Bill C-26, which enhances the Canada Pension Plan (CPP), has received Royal Assent.
The bill increases CPP contributions for employees, employers and the self-employed, starting in 2019. It adds a new contribution rate of 4% for employers and employees that is applicable to earnings that fall between the yearly maximum pensionable earnings and a new upper-earnings limit. The bill also amends the Income Tax Act to increase the Working Income Tax Benefit and provide a deduction for the new additional employee CPP contributions.
The provisions in Bill C-26 are considered substantively enacted for purposes of IFRS and Accounting Standards for Private Enterprise (ASPE) as of October 6, 2016, when it received first reading in the House of Commons (as Canada has a majority government). Bill C-26 is enacted for U.S. GAAP purposes on December 15, 2016, the date the bill received Royal Assent.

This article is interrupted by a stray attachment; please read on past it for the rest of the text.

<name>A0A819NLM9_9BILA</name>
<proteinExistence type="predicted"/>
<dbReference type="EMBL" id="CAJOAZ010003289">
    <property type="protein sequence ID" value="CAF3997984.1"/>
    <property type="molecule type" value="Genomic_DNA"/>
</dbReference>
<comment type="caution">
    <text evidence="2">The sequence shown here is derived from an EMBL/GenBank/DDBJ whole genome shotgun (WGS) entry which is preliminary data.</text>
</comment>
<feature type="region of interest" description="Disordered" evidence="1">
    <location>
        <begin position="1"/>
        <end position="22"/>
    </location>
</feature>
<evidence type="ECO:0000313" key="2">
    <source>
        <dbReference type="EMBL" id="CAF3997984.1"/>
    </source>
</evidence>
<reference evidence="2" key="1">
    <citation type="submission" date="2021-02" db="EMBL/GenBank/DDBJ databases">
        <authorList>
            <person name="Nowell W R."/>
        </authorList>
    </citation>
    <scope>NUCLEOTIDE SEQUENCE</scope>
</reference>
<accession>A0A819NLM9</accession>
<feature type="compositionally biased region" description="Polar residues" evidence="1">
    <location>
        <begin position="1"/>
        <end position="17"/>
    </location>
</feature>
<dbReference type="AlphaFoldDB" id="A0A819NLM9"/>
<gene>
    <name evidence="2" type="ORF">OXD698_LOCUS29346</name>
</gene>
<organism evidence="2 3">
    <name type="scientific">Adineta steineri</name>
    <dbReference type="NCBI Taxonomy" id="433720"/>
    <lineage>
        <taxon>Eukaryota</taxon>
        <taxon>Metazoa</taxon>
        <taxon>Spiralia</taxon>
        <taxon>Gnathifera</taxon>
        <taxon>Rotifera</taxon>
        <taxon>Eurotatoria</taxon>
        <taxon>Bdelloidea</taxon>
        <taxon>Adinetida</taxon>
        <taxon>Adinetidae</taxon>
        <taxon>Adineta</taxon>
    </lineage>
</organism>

In October 6, 2016, Finance stated that Bill C-26 implements the enhancements to the CPP that federal and provincial government leaders agreed to on June 20, 2016.
Bill C-26 increases employee, employer and self-employed CPP contributions in order to fund the CPP enhancements. By 2023, the CPP contribution rate will be 1% higher (from 4.95% to 5.95%) for both employers and employees (2% higher for the self-employed).
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Information is current to December 20, 2016. The information contained in this publication is of a general nature and is not intended to address the circumstances of any particular individual or entity. Although we endeavour to provide accurate and timely information, there can be no guarantee that such information is accurate as of the date it is received or that it will continue to be accurate in the future. No one should act upon such information without appropriate professional advice after a thorough examination of the particular situation. For more information, contact KPMG's National Tax Centre at 416.777.8500